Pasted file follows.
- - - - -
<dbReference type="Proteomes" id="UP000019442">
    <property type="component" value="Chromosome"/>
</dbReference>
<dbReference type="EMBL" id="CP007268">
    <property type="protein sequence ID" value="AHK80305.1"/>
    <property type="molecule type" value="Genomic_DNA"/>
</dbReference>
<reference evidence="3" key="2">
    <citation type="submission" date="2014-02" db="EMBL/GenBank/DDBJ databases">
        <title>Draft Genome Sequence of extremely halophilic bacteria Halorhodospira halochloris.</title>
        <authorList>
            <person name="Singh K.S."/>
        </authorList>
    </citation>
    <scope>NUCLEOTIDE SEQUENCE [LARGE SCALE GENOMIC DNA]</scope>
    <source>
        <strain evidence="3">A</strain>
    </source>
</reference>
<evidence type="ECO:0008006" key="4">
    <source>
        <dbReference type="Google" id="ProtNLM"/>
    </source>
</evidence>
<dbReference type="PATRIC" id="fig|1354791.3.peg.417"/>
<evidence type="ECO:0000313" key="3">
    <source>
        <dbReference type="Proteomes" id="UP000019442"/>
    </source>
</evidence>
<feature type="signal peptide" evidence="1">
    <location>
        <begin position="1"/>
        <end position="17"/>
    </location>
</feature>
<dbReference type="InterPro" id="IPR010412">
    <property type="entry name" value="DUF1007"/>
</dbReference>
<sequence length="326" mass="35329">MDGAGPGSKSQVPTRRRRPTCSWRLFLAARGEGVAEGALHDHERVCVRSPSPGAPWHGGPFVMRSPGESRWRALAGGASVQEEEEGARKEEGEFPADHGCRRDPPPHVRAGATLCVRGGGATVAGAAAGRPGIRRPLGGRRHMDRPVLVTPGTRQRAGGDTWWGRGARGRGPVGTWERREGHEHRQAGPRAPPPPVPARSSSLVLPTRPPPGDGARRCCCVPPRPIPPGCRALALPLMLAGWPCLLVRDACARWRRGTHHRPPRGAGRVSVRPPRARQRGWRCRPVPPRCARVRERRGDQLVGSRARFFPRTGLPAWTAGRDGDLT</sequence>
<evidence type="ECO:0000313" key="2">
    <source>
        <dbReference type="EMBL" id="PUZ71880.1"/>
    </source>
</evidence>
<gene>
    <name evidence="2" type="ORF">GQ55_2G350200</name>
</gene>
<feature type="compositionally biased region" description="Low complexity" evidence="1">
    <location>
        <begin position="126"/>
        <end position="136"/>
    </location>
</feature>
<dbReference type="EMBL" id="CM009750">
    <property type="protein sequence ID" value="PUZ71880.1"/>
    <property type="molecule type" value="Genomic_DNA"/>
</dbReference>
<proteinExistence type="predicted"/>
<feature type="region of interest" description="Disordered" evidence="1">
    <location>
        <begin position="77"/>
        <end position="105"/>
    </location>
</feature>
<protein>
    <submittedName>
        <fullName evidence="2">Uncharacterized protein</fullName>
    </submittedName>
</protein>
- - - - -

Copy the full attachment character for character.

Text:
<dbReference type="Proteomes" id="UP000019442">
    <property type="component" value="Chromosome"/>
</dbReference>
<dbReference type="EMBL" id="CP007268">
    <property type="protein sequence ID" value="AHK80305.1"/>
    <property type="molecule type" value="Genomic_DNA"/>
</dbReference>
<reference evidence="3" key="2">
    <citation type="submission" date="2014-02" db="EMBL/GenBank/DDBJ databases">
        <title>Draft Genome Sequence of extremely halophilic bacteria Halorhodospira halochloris.</title>
        <authorList>
            <person name="Singh K.S."/>
        </authorList>
    </citation>
    <scope>NUCLEOTIDE SEQUENCE [LARGE SCALE GENOMIC DNA]</scope>
    <source>
        <strain evidence="3">A</strain>
    </source>
</reference>
<evidence type="ECO:0008006" key="4">
    <source>
        <dbReference type="Google" id="ProtNLM"/>
    </source>
</evidence>
<dbReference type="PATRIC" id="fig|1354791.3.peg.417"/>
<evidence type="ECO:0000313" key="3">
    <source>
        <dbReference type="Proteomes" id="UP000019442"/>
    </source>
</evidence>
<feature type="signal peptide" evidence="1">
    <location>
        <begin position="1"/>
        <end position="17"/>
    </location>
</feature>
<dbReference type="InterPro" id="IPR010412">
    <property type="entry name" value="DUF1007"/>
</dbReference>
<sequence length="326" mass="35329">MDGAGPGSKSQVPTRRRRPTCSWRLFLAARGEGVAEGALHDHERVCVRSPSPGAPWHGGPFVMRSPGESRWRALAGGASVQEEEEGARKEEGEFPADHGCRRDPPPHVRAGATLCVRGGGATVAGAAAGRPGIRRPLGGRRHMDRPVLVTPGTRQRAGGDTWWGRGARGRGPVGTWERREGHEHRQAGPRAPPPPVPARSSSLVLPTRPPPGDGARRCCCVPPRPIPPGCRALALPLMLAGWPCLLVRDACARWRRGTHHRPPRGAGRVSVRPPRARQRGWRCRPVPPRCARVRERRGDQLVGSRARFFPRTGLPAWTAGRDGDLT</sequence>
<evidence type="ECO:0000313" key="2">
    <source>
        <dbReference type="EMBL" id="PUZ71880.1"/>
    </source>
</evidence>
<gene>
    <name evidence="2" type="ORF">GQ55_2G350200</name>
</gene>
<feature type="compositionally biased region" description="Low complexity" evidence="1">
    <location>
        <begin position="126"/>
        <end position="136"/>
    </location>
</feature>
<dbReference type="EMBL" id="CM009750">
    <property type="protein sequence ID" value="PUZ71880.1"/>
    <property type="molecule type" value="Genomic_DNA"/>
</dbReference>
<proteinExistence type="predicted"/>
<feature type="region of interest" description="Disordered" evidence="1">
    <location>
        <begin position="77"/>
        <end position="105"/>
    </location>
</feature>
<protein>
    <submittedName>
        <fullName evidence="2">Uncharacterized protein</fullName>
    </submittedName>
</protein>